Background: Coagulation is a treatment procedure for metalworking fluids (MWFs). This study aimed to optimize coagulation using four coagulants and compare the results.
Methods: In this research, the outputs of a coagulation procedure in chemical oxygen demand (COD) removal, turbidity, and the release of oil were investigated using four coagulants, ferric chloride (FeCl3), ferric sulfate (Fe2(SO4)3, calcium chloride (CaCl2), and aluminum sulfate (Al2(SO4)3. To optimize the process, a central composite design (CCD) and response surface methodology (RSM) were used.
Results: Under optimal conditions for using calcium chloride (coagulant concentration 4.2 g/L and pH 3.71), COD and turbidity removals and oil released were respectively 93%, 96.9%, and 31.8 mL. COD and turbidity removals and oil released using aluminum sulfate as a coagulant under optimal conditions (5.36 g/L, pH 4.64) were 75.7%, 89.9%, and 28.9 mL, respectively. With respect to ferric sulfate under optimal conditions (6.25 g/L, pH 3.4), COD and turbidity removals were 60% and 84.1%, respectively and oil released was 16.1 ml. COD and turbidity removals and the greatest amount of oil released by ferric chloride under optimal conditions (3.16 g/L, pH 3.5) were 54.4%, 84.7%, and 15.9 ml, respectively.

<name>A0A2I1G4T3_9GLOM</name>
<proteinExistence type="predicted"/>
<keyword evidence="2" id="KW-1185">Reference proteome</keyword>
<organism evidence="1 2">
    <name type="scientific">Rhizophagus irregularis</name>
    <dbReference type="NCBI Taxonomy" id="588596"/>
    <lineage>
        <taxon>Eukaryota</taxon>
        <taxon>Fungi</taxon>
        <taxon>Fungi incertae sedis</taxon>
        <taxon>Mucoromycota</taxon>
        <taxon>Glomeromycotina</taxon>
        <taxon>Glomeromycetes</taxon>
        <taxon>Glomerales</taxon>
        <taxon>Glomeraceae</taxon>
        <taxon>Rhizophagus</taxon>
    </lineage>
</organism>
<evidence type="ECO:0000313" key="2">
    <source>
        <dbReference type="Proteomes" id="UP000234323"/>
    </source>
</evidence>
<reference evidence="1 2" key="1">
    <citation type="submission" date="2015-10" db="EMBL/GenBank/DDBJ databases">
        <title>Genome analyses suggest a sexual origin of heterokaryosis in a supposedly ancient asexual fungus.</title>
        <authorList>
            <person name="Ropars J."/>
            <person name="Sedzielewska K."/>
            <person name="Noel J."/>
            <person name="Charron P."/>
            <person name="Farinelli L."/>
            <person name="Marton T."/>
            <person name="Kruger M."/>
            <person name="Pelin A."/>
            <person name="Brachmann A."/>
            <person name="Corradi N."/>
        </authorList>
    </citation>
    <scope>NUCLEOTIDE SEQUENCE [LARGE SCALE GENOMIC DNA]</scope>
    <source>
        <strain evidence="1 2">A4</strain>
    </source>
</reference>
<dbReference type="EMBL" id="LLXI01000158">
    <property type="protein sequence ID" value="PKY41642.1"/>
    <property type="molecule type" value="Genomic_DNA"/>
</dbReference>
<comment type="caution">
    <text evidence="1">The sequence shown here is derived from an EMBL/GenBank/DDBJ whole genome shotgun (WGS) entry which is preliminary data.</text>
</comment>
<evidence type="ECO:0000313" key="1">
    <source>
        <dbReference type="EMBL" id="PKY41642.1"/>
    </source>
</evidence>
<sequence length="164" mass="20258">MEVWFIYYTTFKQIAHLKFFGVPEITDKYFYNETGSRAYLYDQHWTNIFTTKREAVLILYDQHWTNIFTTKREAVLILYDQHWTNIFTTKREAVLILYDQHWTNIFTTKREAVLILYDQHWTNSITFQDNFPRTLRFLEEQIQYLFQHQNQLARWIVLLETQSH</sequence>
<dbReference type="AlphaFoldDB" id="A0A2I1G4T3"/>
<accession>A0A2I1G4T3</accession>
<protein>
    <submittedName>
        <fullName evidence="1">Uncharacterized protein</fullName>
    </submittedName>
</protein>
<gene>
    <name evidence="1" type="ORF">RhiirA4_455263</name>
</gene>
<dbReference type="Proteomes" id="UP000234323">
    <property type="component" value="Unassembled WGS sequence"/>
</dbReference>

Conclusion: Compared with other coagulants in the treatment of MWFs, calcium chloride achieved the highest removal efficiency in eliminating pollution indicators.